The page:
Christi Tezak, an analyst for the consulting firm ClearView Energy Partners LLC, agreed the level of discourse at FERC was changing.
"It's not just like somebody gets 4,000 people to send in a postcard. Everything is taking more time because where people didn't used to oppose infrastructure as a routine matter, opposition is now becoming routine," she said.
"We now have an industry of environmental advocacy -- being more visible helps them raise money to hire better experts and develop more substantive questions that must be answered."
Tezak added: "The whole process has become more intense because more questions are being asked, and not all the questions are superficial," she said. "These more substantive comments seem to be having a greater impact on the composition of and speed of the commission's reviews than any of the protests have."
Scrutiny in court and on Capitol Hill is also increasing. Some of INGAA's members, including Spectra, are facing political pushback to new, proposed gas pipelines.
Last month, New York Democratic Sens. Chuck Schumer and Kirsten Gillibrand called on FERC to halt construction of the company's Algonquin Incremental Market (AIM) Project until independent health and safety reviews were completed (Greenwire, May 23).
On the legal front, it's possible that a court could remand or return a pipeline approval to FERC for new review if it felt the agency had failed to thoroughly scrutinize substantive issues, Santa said.
"It's incumbent on both the applicants and the staff at the commission's Office of Energy Projects to run down each of these things and to make sure they're dotting every 'i' and crossing every 't' and creating a situation where these orders when they're issued are as bulletproof as they can be, given the prospect that some of these intervenors will take the commission to court," Santa said.
"The one thing I would say is the commission overall has a very, very good record on review in terms of the number of times they've been remanded," he added.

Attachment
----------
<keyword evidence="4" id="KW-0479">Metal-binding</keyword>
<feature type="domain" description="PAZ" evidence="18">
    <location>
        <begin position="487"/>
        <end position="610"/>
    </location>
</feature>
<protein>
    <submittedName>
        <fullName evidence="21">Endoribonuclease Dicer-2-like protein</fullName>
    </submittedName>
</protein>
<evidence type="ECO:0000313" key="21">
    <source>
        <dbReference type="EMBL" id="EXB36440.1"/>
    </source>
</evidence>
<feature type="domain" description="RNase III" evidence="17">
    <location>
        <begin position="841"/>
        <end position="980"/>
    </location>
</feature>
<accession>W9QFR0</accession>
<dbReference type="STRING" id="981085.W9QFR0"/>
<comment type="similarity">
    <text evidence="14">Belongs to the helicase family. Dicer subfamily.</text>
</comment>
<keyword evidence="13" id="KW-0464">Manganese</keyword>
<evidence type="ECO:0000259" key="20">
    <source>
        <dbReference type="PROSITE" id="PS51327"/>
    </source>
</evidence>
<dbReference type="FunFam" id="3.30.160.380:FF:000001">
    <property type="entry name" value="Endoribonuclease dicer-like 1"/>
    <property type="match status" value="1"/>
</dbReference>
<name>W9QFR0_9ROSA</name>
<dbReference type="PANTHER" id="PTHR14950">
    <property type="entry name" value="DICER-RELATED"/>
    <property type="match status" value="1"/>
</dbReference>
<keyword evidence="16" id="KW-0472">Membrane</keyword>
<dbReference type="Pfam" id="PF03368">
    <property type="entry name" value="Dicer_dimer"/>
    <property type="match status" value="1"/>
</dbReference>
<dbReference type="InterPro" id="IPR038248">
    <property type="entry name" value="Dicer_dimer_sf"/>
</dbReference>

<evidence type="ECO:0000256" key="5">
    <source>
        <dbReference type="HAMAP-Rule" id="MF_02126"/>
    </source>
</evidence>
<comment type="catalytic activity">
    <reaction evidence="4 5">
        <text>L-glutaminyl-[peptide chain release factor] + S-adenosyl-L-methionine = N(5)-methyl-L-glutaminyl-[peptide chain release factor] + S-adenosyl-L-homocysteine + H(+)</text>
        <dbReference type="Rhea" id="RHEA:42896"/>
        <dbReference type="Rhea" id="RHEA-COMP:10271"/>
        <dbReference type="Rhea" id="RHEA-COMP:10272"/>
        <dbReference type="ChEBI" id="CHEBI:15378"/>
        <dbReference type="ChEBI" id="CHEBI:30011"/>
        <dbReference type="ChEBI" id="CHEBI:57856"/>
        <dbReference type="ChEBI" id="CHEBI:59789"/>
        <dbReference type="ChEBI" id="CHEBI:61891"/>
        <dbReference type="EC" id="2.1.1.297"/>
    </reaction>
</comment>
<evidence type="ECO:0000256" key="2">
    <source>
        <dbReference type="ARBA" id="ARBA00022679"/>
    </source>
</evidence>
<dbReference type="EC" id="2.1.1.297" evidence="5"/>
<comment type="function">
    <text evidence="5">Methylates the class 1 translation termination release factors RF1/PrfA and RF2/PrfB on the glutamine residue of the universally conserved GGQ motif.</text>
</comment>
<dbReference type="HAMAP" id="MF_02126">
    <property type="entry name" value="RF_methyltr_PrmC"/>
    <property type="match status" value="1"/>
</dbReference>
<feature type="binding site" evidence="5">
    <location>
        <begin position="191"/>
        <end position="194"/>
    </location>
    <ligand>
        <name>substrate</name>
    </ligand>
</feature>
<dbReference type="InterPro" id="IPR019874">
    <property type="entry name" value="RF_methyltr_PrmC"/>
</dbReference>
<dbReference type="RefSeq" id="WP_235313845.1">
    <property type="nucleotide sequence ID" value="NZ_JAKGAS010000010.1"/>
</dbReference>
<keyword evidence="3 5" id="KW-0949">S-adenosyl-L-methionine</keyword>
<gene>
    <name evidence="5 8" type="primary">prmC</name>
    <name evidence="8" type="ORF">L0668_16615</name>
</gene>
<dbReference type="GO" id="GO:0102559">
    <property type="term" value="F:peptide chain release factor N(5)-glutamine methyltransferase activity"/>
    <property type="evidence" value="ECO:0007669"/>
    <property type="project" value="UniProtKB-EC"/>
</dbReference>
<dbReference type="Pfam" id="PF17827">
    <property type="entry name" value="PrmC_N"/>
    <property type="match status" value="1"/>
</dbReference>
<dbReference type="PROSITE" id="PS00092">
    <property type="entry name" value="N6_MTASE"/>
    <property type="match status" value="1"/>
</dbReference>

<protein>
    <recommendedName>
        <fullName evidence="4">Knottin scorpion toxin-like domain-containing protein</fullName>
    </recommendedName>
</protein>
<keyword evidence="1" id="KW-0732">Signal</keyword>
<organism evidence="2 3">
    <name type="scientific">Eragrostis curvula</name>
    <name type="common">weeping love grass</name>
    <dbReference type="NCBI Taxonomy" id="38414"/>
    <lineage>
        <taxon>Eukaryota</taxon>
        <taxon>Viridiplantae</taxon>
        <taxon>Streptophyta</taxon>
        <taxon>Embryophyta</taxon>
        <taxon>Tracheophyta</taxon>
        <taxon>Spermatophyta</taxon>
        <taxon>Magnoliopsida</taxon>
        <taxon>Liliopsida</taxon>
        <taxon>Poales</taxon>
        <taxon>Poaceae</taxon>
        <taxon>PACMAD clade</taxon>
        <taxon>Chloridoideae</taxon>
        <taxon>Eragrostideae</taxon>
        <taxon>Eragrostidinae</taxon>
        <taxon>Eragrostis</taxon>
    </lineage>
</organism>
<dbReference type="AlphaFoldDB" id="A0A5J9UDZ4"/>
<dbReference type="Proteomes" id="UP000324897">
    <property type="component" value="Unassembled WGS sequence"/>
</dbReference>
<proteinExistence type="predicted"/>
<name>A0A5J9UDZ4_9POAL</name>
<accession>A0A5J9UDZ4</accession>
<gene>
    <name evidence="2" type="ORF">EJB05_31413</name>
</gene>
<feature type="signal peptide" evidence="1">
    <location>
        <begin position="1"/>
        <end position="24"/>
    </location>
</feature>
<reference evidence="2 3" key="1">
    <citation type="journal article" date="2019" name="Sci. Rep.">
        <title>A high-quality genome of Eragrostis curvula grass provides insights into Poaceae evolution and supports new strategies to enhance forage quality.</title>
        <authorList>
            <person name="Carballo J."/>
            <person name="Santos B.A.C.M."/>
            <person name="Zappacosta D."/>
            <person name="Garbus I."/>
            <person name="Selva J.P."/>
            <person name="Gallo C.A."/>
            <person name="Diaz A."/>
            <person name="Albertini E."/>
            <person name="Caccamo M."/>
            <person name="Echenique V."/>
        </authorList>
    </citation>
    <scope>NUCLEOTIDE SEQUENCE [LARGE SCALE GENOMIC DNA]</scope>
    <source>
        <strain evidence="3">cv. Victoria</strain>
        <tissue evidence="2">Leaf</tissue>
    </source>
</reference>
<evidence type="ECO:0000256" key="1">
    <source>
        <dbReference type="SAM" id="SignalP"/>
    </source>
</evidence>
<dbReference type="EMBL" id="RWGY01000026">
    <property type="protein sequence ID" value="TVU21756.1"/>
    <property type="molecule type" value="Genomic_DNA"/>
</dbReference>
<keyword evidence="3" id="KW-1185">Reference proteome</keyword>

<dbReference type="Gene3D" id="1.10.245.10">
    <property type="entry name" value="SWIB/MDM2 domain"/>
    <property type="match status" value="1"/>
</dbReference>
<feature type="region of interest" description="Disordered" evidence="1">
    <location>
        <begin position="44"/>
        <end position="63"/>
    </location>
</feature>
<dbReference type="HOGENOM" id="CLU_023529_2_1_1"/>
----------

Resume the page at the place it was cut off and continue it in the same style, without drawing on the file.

In March, Delaware Riverkeeper Maya van Rossum filed a lawsuit accusing FERC of violating the Constitution's due process requirements through its approval process for natural gas pipelines (Greenwire, March 3).
Van Rossum's complaint, filed in the U.S. District Court for the District of Columbia, said FERC's analyses were "infected by structural bias" because the agency's "entire natural gas pipeline program is funded by the private companies that it is tasked with regulating."
In a 31-page brief filed on May 27, INGAA told the court that environmentalists were "profoundly mistaken" in asserting that FERC has a financial incentive for approving pipelines.
INGAA asked the court to dismiss the complaint and said FERC's funding process was consistent with that of other agencies, calling the Riverkeeper's allegations "absurdly broad."
"The Budget Act's cost recovery mechanism ensures that FERC does not secure additional funds if it approves an additional pipeline," INGAA attorneys wrote. "That approval would, instead, only slightly reduce the burden imposed on other pipelines and their customers."
Van Rossum, in an interview, said the advent of hydraulic fracturing and the spread of gas pipelines had fueled the increased attention on FERC and that she welcomed any slowdown in FERC's reviews.
"The longer time frame in the decisionmaking process, to me, what that means is that we have more time to prove the point that we as a nation need to be off fracked gas or fracked oil and these extreme fossil fuels," she said. "It gives us the time to win the bigger point ... which is clean energy versus dirty energy."